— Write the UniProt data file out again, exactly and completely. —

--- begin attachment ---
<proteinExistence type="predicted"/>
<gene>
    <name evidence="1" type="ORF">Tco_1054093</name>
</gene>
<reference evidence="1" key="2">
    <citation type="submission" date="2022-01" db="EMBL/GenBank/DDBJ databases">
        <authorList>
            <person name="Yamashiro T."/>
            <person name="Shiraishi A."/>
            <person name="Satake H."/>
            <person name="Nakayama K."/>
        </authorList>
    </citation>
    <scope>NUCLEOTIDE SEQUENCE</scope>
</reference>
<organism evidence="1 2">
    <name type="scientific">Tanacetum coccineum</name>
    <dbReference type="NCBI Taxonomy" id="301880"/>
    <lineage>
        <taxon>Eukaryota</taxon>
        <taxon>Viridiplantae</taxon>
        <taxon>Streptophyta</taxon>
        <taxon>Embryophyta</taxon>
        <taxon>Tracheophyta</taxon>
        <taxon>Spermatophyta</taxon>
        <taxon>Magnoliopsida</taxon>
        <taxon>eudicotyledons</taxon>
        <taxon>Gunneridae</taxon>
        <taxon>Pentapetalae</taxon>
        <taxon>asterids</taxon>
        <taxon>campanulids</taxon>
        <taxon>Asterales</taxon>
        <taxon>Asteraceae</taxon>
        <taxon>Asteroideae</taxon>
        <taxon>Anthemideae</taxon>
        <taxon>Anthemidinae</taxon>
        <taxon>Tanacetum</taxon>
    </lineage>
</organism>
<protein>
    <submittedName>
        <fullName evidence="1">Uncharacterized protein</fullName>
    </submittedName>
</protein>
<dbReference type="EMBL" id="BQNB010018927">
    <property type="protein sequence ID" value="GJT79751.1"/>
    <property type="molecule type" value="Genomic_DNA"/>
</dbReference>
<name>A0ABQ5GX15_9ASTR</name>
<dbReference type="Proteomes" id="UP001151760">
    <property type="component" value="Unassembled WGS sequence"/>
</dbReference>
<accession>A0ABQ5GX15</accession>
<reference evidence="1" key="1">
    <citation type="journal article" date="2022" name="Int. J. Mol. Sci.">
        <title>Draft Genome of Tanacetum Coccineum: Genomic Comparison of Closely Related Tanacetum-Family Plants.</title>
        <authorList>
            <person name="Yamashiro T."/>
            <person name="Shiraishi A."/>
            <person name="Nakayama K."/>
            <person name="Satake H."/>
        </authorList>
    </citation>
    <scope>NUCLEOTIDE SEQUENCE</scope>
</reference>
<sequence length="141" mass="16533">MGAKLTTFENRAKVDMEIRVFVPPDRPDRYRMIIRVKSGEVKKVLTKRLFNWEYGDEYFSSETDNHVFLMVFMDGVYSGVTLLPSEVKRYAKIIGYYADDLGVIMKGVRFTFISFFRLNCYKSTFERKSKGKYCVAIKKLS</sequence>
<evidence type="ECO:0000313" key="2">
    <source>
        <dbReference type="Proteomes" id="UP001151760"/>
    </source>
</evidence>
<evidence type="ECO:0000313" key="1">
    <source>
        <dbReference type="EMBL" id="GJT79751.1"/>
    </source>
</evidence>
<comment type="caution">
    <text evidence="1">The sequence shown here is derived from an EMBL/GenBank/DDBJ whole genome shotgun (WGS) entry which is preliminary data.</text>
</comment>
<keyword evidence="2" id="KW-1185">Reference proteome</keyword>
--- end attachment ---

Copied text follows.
<proteinExistence type="predicted"/>
<gene>
    <name evidence="1" type="ORF">Tco_1054093</name>
</gene>
<reference evidence="1" key="2">
    <citation type="submission" date="2022-01" db="EMBL/GenBank/DDBJ databases">
        <authorList>
            <person name="Yamashiro T."/>
            <person name="Shiraishi A."/>
            <person name="Satake H."/>
            <person name="Nakayama K."/>
        </authorList>
    </citation>
    <scope>NUCLEOTIDE SEQUENCE</scope>
</reference>
<organism evidence="1 2">
    <name type="scientific">Tanacetum coccineum</name>
    <dbReference type="NCBI Taxonomy" id="301880"/>
    <lineage>
        <taxon>Eukaryota</taxon>
        <taxon>Viridiplantae</taxon>
        <taxon>Streptophyta</taxon>
        <taxon>Embryophyta</taxon>
        <taxon>Tracheophyta</taxon>
        <taxon>Spermatophyta</taxon>
        <taxon>Magnoliopsida</taxon>
        <taxon>eudicotyledons</taxon>
        <taxon>Gunneridae</taxon>
        <taxon>Pentapetalae</taxon>
        <taxon>asterids</taxon>
        <taxon>campanulids</taxon>
        <taxon>Asterales</taxon>
        <taxon>Asteraceae</taxon>
        <taxon>Asteroideae</taxon>
        <taxon>Anthemideae</taxon>
        <taxon>Anthemidinae</taxon>
        <taxon>Tanacetum</taxon>
    </lineage>
</organism>
<protein>
    <submittedName>
        <fullName evidence="1">Uncharacterized protein</fullName>
    </submittedName>
</protein>
<dbReference type="EMBL" id="BQNB010018927">
    <property type="protein sequence ID" value="GJT79751.1"/>
    <property type="molecule type" value="Genomic_DNA"/>
</dbReference>
<name>A0ABQ5GX15_9ASTR</name>
<dbReference type="Proteomes" id="UP001151760">
    <property type="component" value="Unassembled WGS sequence"/>
</dbReference>
<accession>A0ABQ5GX15</accession>
<reference evidence="1" key="1">
    <citation type="journal article" date="2022" name="Int. J. Mol. Sci.">
        <title>Draft Genome of Tanacetum Coccineum: Genomic Comparison of Closely Related Tanacetum-Family Plants.</title>
        <authorList>
            <person name="Yamashiro T."/>
            <person name="Shiraishi A."/>
            <person name="Nakayama K."/>
            <person name="Satake H."/>
        </authorList>
    </citation>
    <scope>NUCLEOTIDE SEQUENCE</scope>
</reference>
<sequence length="141" mass="16533">MGAKLTTFENRAKVDMEIRVFVPPDRPDRYRMIIRVKSGEVKKVLTKRLFNWEYGDEYFSSETDNHVFLMVFMDGVYSGVTLLPSEVKRYAKIIGYYADDLGVIMKGVRFTFISFFRLNCYKSTFERKSKGKYCVAIKKLS</sequence>
<evidence type="ECO:0000313" key="2">
    <source>
        <dbReference type="Proteomes" id="UP001151760"/>
    </source>
</evidence>
<evidence type="ECO:0000313" key="1">
    <source>
        <dbReference type="EMBL" id="GJT79751.1"/>
    </source>
</evidence>
<comment type="caution">
    <text evidence="1">The sequence shown here is derived from an EMBL/GenBank/DDBJ whole genome shotgun (WGS) entry which is preliminary data.</text>
</comment>
<keyword evidence="2" id="KW-1185">Reference proteome</keyword>